School-based interventions

  • The early ASD screening debate continues

    The debate about screening and providing early treatment for young children with, or with high likelihood of, autism spectrum disorder (ASD) is ongoing, but limited data are available to support either side of the argument. Now, a systematic review of randomised controlled trials (RCTs) of interventions for children ≤6 years with (or with high likelihood of) ASD has concluded that the available data is currently insufficient to support the argument for early intervention.

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  • Schools need more specialist support

    Schools have a central role in supporting young people with mental health problems, but the level of and type of support available to affected students is unclear. A convenience sample survey of 577 school staff from 341 schools in England has shed light on this issue.

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  • Worth-it: focussing on positive mental health, resilience and wellbeing interventions

    ‘Worth-it’ is a social enterprise dedicated to delivering resilience and wellbeing intervention programmes to children in schools. The interventions and training courses are underpinned by the principles of ‘Positive Psychology’ which is defined as the scientific study of positive human functioning.

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  • Supporting Mental Health in Schools and Colleges – a summary of UK Department of Education’s report

    In a 2017 summary report*, the UK Department of Education set out the findings of its research into what English schools and colleges are currently doing to support students with mental health needs and their efforts to promote positive mental health and wellbeing amongst pupils, and their experiences of putting such provisions into practice.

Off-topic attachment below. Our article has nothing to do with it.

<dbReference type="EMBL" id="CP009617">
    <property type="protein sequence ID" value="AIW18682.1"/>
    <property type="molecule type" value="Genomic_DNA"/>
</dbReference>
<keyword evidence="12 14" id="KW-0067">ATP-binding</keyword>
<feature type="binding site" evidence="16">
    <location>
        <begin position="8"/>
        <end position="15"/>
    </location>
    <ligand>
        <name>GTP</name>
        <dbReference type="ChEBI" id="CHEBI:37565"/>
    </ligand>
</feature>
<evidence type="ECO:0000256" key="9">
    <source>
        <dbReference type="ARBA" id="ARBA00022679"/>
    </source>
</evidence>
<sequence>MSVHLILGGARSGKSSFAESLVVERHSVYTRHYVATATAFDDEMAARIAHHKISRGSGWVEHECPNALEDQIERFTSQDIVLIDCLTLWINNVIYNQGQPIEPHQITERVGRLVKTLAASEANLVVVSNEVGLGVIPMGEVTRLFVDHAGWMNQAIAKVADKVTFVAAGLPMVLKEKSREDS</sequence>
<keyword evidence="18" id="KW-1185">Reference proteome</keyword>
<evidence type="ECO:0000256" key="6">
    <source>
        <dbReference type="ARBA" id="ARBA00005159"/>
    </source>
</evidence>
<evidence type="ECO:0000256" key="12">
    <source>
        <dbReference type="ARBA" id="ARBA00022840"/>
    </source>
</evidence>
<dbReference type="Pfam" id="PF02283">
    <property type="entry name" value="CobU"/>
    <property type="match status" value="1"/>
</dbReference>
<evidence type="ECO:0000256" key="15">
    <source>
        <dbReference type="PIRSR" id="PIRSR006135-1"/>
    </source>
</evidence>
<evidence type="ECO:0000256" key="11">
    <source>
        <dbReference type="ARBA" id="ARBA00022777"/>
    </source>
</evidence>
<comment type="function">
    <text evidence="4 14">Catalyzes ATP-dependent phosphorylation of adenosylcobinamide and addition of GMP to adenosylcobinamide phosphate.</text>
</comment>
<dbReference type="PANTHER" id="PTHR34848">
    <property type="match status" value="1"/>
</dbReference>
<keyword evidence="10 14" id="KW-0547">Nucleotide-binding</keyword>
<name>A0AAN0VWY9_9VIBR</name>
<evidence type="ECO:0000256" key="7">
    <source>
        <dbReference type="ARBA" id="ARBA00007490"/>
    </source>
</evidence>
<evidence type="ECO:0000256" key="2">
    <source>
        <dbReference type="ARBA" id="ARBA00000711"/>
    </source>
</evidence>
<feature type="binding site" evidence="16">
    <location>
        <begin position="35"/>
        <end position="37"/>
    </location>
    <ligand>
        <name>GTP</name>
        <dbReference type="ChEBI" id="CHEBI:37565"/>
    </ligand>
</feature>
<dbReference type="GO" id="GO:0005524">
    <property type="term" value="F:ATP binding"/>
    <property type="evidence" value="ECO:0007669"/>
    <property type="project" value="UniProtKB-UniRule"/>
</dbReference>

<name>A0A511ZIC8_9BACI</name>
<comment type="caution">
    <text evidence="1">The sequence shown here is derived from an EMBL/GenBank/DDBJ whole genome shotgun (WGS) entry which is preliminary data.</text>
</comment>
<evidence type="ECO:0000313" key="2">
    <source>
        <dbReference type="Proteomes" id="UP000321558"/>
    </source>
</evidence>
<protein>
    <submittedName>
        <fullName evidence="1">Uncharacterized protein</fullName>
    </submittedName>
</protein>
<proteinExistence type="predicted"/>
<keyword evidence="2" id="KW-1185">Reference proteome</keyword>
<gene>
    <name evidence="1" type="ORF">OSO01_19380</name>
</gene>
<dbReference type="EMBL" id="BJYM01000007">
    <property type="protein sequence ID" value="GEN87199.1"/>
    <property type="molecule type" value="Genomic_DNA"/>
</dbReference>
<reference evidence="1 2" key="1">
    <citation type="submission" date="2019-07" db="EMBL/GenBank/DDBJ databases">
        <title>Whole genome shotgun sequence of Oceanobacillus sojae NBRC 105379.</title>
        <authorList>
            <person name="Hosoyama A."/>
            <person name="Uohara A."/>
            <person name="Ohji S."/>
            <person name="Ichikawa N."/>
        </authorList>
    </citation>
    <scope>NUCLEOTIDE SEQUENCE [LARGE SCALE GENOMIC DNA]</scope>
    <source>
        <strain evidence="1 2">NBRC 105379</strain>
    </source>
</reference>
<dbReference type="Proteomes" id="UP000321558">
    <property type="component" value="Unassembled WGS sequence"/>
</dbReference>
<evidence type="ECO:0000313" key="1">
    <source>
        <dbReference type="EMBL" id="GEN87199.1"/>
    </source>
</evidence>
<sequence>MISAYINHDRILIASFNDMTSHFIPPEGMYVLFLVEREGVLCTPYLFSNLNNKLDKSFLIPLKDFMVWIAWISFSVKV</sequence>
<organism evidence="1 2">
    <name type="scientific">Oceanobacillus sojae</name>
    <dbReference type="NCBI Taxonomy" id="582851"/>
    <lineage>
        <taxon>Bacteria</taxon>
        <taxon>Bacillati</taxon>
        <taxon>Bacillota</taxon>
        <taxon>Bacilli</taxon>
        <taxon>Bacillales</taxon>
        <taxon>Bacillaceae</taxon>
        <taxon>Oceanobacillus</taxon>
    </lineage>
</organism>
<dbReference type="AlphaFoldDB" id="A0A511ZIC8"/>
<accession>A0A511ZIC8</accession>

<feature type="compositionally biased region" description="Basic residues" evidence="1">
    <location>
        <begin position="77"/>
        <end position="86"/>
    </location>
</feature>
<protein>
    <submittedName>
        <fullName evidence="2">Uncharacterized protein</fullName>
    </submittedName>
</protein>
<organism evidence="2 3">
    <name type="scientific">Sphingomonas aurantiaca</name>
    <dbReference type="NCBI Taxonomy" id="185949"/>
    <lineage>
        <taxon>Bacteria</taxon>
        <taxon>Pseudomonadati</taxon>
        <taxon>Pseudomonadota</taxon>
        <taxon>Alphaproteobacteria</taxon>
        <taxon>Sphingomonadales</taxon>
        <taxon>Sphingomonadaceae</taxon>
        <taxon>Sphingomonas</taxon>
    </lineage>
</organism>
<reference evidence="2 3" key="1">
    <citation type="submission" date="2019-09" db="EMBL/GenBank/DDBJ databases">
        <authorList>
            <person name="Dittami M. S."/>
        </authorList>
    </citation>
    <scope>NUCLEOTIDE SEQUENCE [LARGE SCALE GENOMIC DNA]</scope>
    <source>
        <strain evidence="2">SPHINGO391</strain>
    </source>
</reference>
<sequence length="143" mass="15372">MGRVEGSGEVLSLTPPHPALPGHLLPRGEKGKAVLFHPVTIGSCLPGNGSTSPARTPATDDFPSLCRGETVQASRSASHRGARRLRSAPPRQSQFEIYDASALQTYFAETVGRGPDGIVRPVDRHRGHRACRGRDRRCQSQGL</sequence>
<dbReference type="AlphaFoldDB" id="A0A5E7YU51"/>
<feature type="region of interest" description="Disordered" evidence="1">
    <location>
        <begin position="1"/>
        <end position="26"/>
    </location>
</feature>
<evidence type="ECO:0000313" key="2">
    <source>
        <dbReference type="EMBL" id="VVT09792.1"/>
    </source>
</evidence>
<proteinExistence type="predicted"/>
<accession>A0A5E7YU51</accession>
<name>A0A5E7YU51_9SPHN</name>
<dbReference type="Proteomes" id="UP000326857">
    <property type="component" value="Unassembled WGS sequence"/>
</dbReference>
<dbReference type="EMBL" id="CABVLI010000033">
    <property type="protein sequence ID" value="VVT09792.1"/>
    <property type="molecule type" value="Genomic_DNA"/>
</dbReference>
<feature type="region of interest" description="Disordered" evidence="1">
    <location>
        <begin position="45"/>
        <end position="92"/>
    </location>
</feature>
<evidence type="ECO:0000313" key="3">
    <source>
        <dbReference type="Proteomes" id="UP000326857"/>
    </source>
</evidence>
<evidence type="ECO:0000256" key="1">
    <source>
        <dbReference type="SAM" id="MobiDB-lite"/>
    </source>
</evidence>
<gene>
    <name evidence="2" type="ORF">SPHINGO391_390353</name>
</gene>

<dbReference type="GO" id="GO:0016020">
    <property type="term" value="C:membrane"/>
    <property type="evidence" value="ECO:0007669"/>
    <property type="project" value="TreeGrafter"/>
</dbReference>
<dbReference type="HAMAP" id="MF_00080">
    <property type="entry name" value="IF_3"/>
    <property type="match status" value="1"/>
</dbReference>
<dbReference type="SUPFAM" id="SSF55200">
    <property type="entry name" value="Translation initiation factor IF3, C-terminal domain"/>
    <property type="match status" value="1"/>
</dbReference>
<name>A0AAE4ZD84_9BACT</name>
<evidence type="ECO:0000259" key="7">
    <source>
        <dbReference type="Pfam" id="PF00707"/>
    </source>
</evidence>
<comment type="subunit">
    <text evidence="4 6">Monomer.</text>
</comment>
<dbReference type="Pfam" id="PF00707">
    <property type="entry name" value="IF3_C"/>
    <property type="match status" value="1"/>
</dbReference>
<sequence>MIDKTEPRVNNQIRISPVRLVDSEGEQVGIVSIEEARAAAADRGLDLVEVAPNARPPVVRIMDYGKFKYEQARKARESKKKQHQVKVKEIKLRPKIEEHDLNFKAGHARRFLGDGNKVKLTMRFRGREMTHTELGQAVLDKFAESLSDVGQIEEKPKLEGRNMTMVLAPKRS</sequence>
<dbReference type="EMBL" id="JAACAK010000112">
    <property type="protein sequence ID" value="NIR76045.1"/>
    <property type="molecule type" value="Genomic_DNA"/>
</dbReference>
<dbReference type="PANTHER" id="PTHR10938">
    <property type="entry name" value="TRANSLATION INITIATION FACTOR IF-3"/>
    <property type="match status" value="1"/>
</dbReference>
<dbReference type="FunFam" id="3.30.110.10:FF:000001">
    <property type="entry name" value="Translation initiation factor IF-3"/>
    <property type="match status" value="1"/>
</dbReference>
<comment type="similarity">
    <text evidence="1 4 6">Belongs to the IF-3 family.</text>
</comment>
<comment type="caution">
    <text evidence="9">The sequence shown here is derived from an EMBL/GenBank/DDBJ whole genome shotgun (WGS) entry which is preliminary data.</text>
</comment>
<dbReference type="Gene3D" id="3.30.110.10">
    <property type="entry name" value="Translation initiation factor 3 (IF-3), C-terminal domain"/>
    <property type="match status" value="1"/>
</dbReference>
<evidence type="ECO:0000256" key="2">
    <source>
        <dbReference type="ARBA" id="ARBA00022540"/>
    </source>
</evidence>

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  • School-based interventions are effective, but are they efficient?

    School-based interventions (SBIs) are effective for preventing and treating common medicopsychological problems and disorders in pupils, according to data from a practitioner review published in the Journal of Child Psychology and Psychiatry.

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  • Positive news on the Peer Education Project

    A new school-based programme by the Mental Health Foundation called the Peer Education Project (PEP) has been making leaps and bounds in tackling rising issues with mental health in young people.

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  • Teaching about Tics

    A psychoeducational intervention, in the form of a classroom presentation, can enhance the knowledge and attitudes of peers towards their classmates with Tourette syndrome (TS), according to research by Claire Nussey and colleagues.

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  • Barriers to sharing information with schools

    A recent study by Tania Hart and Michelle O’Reilly has found that the exchange of information between Child and Adolescent Mental Health Services (CAMHS) and schools needs improving to sufficiently support the educational needs of young people with emotional mental health difficulties.

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  • 16

    Jack Tizard Memorial Lecture and Conference 2017

    This years’ annual Jack Tizard memorial lecture and conference focused on public mental health for children and young people: addressing mental health needs in schools and communities.

    Event type
    Day Conference
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  • The Bridge – Informatics issue

    Welcome to this informatics themed edition of the Bridge.

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